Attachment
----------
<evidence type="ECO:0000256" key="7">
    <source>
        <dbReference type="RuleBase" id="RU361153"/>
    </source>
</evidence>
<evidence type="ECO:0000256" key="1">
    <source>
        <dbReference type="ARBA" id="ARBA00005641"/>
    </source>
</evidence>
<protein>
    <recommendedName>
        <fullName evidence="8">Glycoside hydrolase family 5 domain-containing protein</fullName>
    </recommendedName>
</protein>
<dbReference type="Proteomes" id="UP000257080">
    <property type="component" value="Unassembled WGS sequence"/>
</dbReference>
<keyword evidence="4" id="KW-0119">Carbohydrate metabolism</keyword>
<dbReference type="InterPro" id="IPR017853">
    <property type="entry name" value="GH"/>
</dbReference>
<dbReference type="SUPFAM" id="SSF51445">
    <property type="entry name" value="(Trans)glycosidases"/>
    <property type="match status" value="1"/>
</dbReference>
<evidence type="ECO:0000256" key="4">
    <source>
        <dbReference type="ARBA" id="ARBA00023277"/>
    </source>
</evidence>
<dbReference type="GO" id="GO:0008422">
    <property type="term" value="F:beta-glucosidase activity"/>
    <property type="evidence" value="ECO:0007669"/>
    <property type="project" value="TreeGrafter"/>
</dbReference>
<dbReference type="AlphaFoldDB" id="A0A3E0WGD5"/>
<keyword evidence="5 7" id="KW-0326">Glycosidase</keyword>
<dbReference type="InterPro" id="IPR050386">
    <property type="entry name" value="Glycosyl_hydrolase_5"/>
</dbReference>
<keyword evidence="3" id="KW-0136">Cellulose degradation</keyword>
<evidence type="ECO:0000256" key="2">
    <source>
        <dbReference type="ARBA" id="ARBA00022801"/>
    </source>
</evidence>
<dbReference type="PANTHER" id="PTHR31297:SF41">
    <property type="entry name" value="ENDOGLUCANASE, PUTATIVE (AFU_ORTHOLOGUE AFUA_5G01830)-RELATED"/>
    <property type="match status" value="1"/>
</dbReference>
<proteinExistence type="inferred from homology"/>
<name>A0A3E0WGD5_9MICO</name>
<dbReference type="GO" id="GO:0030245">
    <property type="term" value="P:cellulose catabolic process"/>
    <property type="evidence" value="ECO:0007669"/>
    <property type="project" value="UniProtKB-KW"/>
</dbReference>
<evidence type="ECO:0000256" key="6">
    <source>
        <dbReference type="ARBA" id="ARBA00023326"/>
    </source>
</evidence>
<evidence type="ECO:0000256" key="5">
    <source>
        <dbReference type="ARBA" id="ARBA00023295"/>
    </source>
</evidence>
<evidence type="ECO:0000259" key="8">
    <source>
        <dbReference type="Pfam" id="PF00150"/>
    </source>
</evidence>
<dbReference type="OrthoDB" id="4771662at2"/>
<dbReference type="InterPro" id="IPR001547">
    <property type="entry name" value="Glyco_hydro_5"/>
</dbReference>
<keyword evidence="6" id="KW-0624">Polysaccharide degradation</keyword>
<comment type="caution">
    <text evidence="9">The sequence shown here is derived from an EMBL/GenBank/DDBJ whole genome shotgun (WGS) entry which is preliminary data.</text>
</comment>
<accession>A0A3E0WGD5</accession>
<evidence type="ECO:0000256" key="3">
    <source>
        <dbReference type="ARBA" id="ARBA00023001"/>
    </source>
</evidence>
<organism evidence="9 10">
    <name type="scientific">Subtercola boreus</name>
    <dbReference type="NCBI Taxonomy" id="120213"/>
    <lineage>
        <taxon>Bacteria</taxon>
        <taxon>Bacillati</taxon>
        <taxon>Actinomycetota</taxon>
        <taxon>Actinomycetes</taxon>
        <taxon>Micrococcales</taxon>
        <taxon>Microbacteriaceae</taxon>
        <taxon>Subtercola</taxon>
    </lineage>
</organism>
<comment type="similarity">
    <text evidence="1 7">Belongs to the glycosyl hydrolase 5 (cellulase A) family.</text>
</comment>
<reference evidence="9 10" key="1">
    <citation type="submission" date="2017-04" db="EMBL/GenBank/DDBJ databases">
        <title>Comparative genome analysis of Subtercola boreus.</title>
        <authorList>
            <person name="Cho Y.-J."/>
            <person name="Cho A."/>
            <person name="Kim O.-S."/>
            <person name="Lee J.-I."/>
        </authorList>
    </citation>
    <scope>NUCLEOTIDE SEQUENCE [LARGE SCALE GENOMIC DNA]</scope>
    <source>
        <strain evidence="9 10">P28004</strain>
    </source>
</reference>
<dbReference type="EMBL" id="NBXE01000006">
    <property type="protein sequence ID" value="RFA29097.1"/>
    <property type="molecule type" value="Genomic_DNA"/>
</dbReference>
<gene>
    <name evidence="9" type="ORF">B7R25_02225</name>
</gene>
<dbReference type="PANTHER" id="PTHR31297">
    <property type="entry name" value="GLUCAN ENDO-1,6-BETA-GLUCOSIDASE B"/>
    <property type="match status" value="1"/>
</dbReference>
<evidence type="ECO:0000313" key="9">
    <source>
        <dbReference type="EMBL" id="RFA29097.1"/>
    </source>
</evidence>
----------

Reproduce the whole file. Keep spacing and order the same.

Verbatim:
<evidence type="ECO:0000256" key="7">
    <source>
        <dbReference type="RuleBase" id="RU361153"/>
    </source>
</evidence>
<evidence type="ECO:0000256" key="1">
    <source>
        <dbReference type="ARBA" id="ARBA00005641"/>
    </source>
</evidence>
<protein>
    <recommendedName>
        <fullName evidence="8">Glycoside hydrolase family 5 domain-containing protein</fullName>
    </recommendedName>
</protein>
<dbReference type="Proteomes" id="UP000257080">
    <property type="component" value="Unassembled WGS sequence"/>
</dbReference>
<keyword evidence="4" id="KW-0119">Carbohydrate metabolism</keyword>
<dbReference type="InterPro" id="IPR017853">
    <property type="entry name" value="GH"/>
</dbReference>
<dbReference type="SUPFAM" id="SSF51445">
    <property type="entry name" value="(Trans)glycosidases"/>
    <property type="match status" value="1"/>
</dbReference>
<evidence type="ECO:0000256" key="4">
    <source>
        <dbReference type="ARBA" id="ARBA00023277"/>
    </source>
</evidence>
<dbReference type="GO" id="GO:0008422">
    <property type="term" value="F:beta-glucosidase activity"/>
    <property type="evidence" value="ECO:0007669"/>
    <property type="project" value="TreeGrafter"/>
</dbReference>
<dbReference type="AlphaFoldDB" id="A0A3E0WGD5"/>
<keyword evidence="5 7" id="KW-0326">Glycosidase</keyword>
<dbReference type="InterPro" id="IPR050386">
    <property type="entry name" value="Glycosyl_hydrolase_5"/>
</dbReference>
<keyword evidence="3" id="KW-0136">Cellulose degradation</keyword>
<evidence type="ECO:0000256" key="2">
    <source>
        <dbReference type="ARBA" id="ARBA00022801"/>
    </source>
</evidence>
<dbReference type="PANTHER" id="PTHR31297:SF41">
    <property type="entry name" value="ENDOGLUCANASE, PUTATIVE (AFU_ORTHOLOGUE AFUA_5G01830)-RELATED"/>
    <property type="match status" value="1"/>
</dbReference>
<proteinExistence type="inferred from homology"/>
<name>A0A3E0WGD5_9MICO</name>
<dbReference type="GO" id="GO:0030245">
    <property type="term" value="P:cellulose catabolic process"/>
    <property type="evidence" value="ECO:0007669"/>
    <property type="project" value="UniProtKB-KW"/>
</dbReference>
<evidence type="ECO:0000256" key="6">
    <source>
        <dbReference type="ARBA" id="ARBA00023326"/>
    </source>
</evidence>
<evidence type="ECO:0000256" key="5">
    <source>
        <dbReference type="ARBA" id="ARBA00023295"/>
    </source>
</evidence>
<evidence type="ECO:0000259" key="8">
    <source>
        <dbReference type="Pfam" id="PF00150"/>
    </source>
</evidence>
<dbReference type="OrthoDB" id="4771662at2"/>
<dbReference type="InterPro" id="IPR001547">
    <property type="entry name" value="Glyco_hydro_5"/>
</dbReference>
<keyword evidence="6" id="KW-0624">Polysaccharide degradation</keyword>
<comment type="caution">
    <text evidence="9">The sequence shown here is derived from an EMBL/GenBank/DDBJ whole genome shotgun (WGS) entry which is preliminary data.</text>
</comment>
<accession>A0A3E0WGD5</accession>
<evidence type="ECO:0000256" key="3">
    <source>
        <dbReference type="ARBA" id="ARBA00023001"/>
    </source>
</evidence>
<organism evidence="9 10">
    <name type="scientific">Subtercola boreus</name>
    <dbReference type="NCBI Taxonomy" id="120213"/>
    <lineage>
        <taxon>Bacteria</taxon>
        <taxon>Bacillati</taxon>
        <taxon>Actinomycetota</taxon>
        <taxon>Actinomycetes</taxon>
        <taxon>Micrococcales</taxon>
        <taxon>Microbacteriaceae</taxon>
        <taxon>Subtercola</taxon>
    </lineage>
</organism>
<comment type="similarity">
    <text evidence="1 7">Belongs to the glycosyl hydrolase 5 (cellulase A) family.</text>
</comment>
<reference evidence="9 10" key="1">
    <citation type="submission" date="2017-04" db="EMBL/GenBank/DDBJ databases">
        <title>Comparative genome analysis of Subtercola boreus.</title>
        <authorList>
            <person name="Cho Y.-J."/>
            <person name="Cho A."/>
            <person name="Kim O.-S."/>
            <person name="Lee J.-I."/>
        </authorList>
    </citation>
    <scope>NUCLEOTIDE SEQUENCE [LARGE SCALE GENOMIC DNA]</scope>
    <source>
        <strain evidence="9 10">P28004</strain>
    </source>
</reference>
<dbReference type="EMBL" id="NBXE01000006">
    <property type="protein sequence ID" value="RFA29097.1"/>
    <property type="molecule type" value="Genomic_DNA"/>
</dbReference>
<gene>
    <name evidence="9" type="ORF">B7R25_02225</name>
</gene>
<dbReference type="PANTHER" id="PTHR31297">
    <property type="entry name" value="GLUCAN ENDO-1,6-BETA-GLUCOSIDASE B"/>
    <property type="match status" value="1"/>
</dbReference>
<evidence type="ECO:0000313" key="9">
    <source>
        <dbReference type="EMBL" id="RFA29097.1"/>
    </source>
</evidence>